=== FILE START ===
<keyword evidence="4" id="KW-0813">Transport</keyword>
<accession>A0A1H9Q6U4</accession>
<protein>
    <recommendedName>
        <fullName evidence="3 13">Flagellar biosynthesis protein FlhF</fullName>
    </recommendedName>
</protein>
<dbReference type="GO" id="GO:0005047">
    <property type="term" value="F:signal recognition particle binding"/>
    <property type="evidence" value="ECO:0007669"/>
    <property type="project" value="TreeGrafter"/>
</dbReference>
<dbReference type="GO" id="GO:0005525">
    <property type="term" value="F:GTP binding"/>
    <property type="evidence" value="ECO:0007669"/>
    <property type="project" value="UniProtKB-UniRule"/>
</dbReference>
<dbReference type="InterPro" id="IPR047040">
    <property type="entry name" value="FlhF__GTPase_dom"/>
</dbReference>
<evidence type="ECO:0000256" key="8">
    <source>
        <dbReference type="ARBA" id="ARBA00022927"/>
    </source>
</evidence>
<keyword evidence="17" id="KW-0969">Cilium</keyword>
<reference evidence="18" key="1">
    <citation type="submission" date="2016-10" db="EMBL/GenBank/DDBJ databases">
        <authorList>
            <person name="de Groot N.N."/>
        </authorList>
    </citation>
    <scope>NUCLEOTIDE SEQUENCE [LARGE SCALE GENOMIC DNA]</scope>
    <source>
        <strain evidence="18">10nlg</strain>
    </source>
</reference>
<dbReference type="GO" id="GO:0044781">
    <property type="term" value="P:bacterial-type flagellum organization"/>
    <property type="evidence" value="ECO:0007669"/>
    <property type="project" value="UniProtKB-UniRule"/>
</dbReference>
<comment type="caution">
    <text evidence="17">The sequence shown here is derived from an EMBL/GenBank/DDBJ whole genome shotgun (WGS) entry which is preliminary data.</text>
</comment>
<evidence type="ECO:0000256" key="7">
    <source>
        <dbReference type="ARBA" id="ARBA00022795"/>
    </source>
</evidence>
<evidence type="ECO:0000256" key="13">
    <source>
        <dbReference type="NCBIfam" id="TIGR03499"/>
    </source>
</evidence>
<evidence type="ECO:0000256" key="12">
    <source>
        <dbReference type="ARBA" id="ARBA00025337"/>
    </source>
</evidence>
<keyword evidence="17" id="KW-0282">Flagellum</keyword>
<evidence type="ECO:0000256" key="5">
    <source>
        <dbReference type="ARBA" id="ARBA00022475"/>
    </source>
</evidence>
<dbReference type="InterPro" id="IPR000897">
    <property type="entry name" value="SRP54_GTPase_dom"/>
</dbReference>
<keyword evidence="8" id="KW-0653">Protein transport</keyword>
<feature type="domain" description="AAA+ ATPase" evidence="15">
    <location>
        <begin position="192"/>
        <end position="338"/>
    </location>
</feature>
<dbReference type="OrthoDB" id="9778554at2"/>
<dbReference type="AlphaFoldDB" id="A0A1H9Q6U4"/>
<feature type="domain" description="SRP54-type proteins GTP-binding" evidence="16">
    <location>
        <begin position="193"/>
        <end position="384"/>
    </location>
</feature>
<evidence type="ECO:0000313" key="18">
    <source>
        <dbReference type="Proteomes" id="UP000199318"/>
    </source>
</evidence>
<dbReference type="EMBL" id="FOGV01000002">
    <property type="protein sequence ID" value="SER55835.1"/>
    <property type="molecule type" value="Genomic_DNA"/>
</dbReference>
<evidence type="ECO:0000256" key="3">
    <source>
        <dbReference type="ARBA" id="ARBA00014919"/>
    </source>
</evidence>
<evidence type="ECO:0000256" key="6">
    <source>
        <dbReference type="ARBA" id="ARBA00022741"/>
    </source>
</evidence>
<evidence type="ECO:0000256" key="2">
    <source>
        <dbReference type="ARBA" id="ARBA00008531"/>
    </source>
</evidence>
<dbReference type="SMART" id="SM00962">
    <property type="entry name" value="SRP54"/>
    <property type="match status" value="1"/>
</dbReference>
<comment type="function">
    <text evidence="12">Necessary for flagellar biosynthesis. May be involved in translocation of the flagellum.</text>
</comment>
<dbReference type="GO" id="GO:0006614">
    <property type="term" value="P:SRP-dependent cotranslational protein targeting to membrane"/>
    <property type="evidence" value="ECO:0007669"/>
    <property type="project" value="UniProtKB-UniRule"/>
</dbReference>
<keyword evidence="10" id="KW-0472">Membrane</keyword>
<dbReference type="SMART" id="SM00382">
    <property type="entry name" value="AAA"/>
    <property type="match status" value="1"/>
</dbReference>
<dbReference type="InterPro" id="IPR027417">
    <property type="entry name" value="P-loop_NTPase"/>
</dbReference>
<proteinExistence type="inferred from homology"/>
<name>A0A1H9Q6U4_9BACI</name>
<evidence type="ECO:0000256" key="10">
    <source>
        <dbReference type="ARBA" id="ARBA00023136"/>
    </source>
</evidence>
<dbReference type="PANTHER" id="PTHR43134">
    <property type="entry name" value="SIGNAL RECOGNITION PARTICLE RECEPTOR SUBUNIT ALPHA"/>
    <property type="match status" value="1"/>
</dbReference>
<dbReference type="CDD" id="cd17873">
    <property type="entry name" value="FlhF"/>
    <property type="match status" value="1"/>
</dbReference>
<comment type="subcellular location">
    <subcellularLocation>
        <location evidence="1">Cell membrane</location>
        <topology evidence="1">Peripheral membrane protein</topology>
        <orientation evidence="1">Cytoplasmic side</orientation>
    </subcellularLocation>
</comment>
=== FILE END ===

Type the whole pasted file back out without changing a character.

<keyword evidence="4" id="KW-0813">Transport</keyword>
<accession>A0A1H9Q6U4</accession>
<protein>
    <recommendedName>
        <fullName evidence="3 13">Flagellar biosynthesis protein FlhF</fullName>
    </recommendedName>
</protein>
<dbReference type="GO" id="GO:0005047">
    <property type="term" value="F:signal recognition particle binding"/>
    <property type="evidence" value="ECO:0007669"/>
    <property type="project" value="TreeGrafter"/>
</dbReference>
<dbReference type="GO" id="GO:0005525">
    <property type="term" value="F:GTP binding"/>
    <property type="evidence" value="ECO:0007669"/>
    <property type="project" value="UniProtKB-UniRule"/>
</dbReference>
<dbReference type="InterPro" id="IPR047040">
    <property type="entry name" value="FlhF__GTPase_dom"/>
</dbReference>
<evidence type="ECO:0000256" key="8">
    <source>
        <dbReference type="ARBA" id="ARBA00022927"/>
    </source>
</evidence>
<keyword evidence="17" id="KW-0969">Cilium</keyword>
<reference evidence="18" key="1">
    <citation type="submission" date="2016-10" db="EMBL/GenBank/DDBJ databases">
        <authorList>
            <person name="de Groot N.N."/>
        </authorList>
    </citation>
    <scope>NUCLEOTIDE SEQUENCE [LARGE SCALE GENOMIC DNA]</scope>
    <source>
        <strain evidence="18">10nlg</strain>
    </source>
</reference>
<dbReference type="GO" id="GO:0044781">
    <property type="term" value="P:bacterial-type flagellum organization"/>
    <property type="evidence" value="ECO:0007669"/>
    <property type="project" value="UniProtKB-UniRule"/>
</dbReference>
<comment type="caution">
    <text evidence="17">The sequence shown here is derived from an EMBL/GenBank/DDBJ whole genome shotgun (WGS) entry which is preliminary data.</text>
</comment>
<evidence type="ECO:0000256" key="7">
    <source>
        <dbReference type="ARBA" id="ARBA00022795"/>
    </source>
</evidence>
<evidence type="ECO:0000256" key="13">
    <source>
        <dbReference type="NCBIfam" id="TIGR03499"/>
    </source>
</evidence>
<evidence type="ECO:0000256" key="12">
    <source>
        <dbReference type="ARBA" id="ARBA00025337"/>
    </source>
</evidence>
<keyword evidence="17" id="KW-0282">Flagellum</keyword>
<evidence type="ECO:0000256" key="5">
    <source>
        <dbReference type="ARBA" id="ARBA00022475"/>
    </source>
</evidence>
<dbReference type="InterPro" id="IPR000897">
    <property type="entry name" value="SRP54_GTPase_dom"/>
</dbReference>
<keyword evidence="8" id="KW-0653">Protein transport</keyword>
<feature type="domain" description="AAA+ ATPase" evidence="15">
    <location>
        <begin position="192"/>
        <end position="338"/>
    </location>
</feature>
<dbReference type="OrthoDB" id="9778554at2"/>
<dbReference type="AlphaFoldDB" id="A0A1H9Q6U4"/>
<feature type="domain" description="SRP54-type proteins GTP-binding" evidence="16">
    <location>
        <begin position="193"/>
        <end position="384"/>
    </location>
</feature>
<evidence type="ECO:0000313" key="18">
    <source>
        <dbReference type="Proteomes" id="UP000199318"/>
    </source>
</evidence>
<dbReference type="EMBL" id="FOGV01000002">
    <property type="protein sequence ID" value="SER55835.1"/>
    <property type="molecule type" value="Genomic_DNA"/>
</dbReference>
<evidence type="ECO:0000256" key="3">
    <source>
        <dbReference type="ARBA" id="ARBA00014919"/>
    </source>
</evidence>
<evidence type="ECO:0000256" key="6">
    <source>
        <dbReference type="ARBA" id="ARBA00022741"/>
    </source>
</evidence>
<evidence type="ECO:0000256" key="2">
    <source>
        <dbReference type="ARBA" id="ARBA00008531"/>
    </source>
</evidence>
<dbReference type="SMART" id="SM00962">
    <property type="entry name" value="SRP54"/>
    <property type="match status" value="1"/>
</dbReference>
<comment type="function">
    <text evidence="12">Necessary for flagellar biosynthesis. May be involved in translocation of the flagellum.</text>
</comment>
<dbReference type="GO" id="GO:0006614">
    <property type="term" value="P:SRP-dependent cotranslational protein targeting to membrane"/>
    <property type="evidence" value="ECO:0007669"/>
    <property type="project" value="UniProtKB-UniRule"/>
</dbReference>
<keyword evidence="10" id="KW-0472">Membrane</keyword>
<dbReference type="SMART" id="SM00382">
    <property type="entry name" value="AAA"/>
    <property type="match status" value="1"/>
</dbReference>
<dbReference type="InterPro" id="IPR027417">
    <property type="entry name" value="P-loop_NTPase"/>
</dbReference>
<proteinExistence type="inferred from homology"/>
<name>A0A1H9Q6U4_9BACI</name>
<evidence type="ECO:0000256" key="10">
    <source>
        <dbReference type="ARBA" id="ARBA00023136"/>
    </source>
</evidence>
<dbReference type="PANTHER" id="PTHR43134">
    <property type="entry name" value="SIGNAL RECOGNITION PARTICLE RECEPTOR SUBUNIT ALPHA"/>
    <property type="match status" value="1"/>
</dbReference>
<dbReference type="CDD" id="cd17873">
    <property type="entry name" value="FlhF"/>
    <property type="match status" value="1"/>
</dbReference>
<comment type="subcellular location">
    <subcellularLocation>
        <location evidence="1">Cell membrane</location>
        <topology evidence="1">Peripheral membrane protein</topology>
        <orientation evidence="1">Cytoplasmic side</orientation>
    </subcellularLocation>
</comment>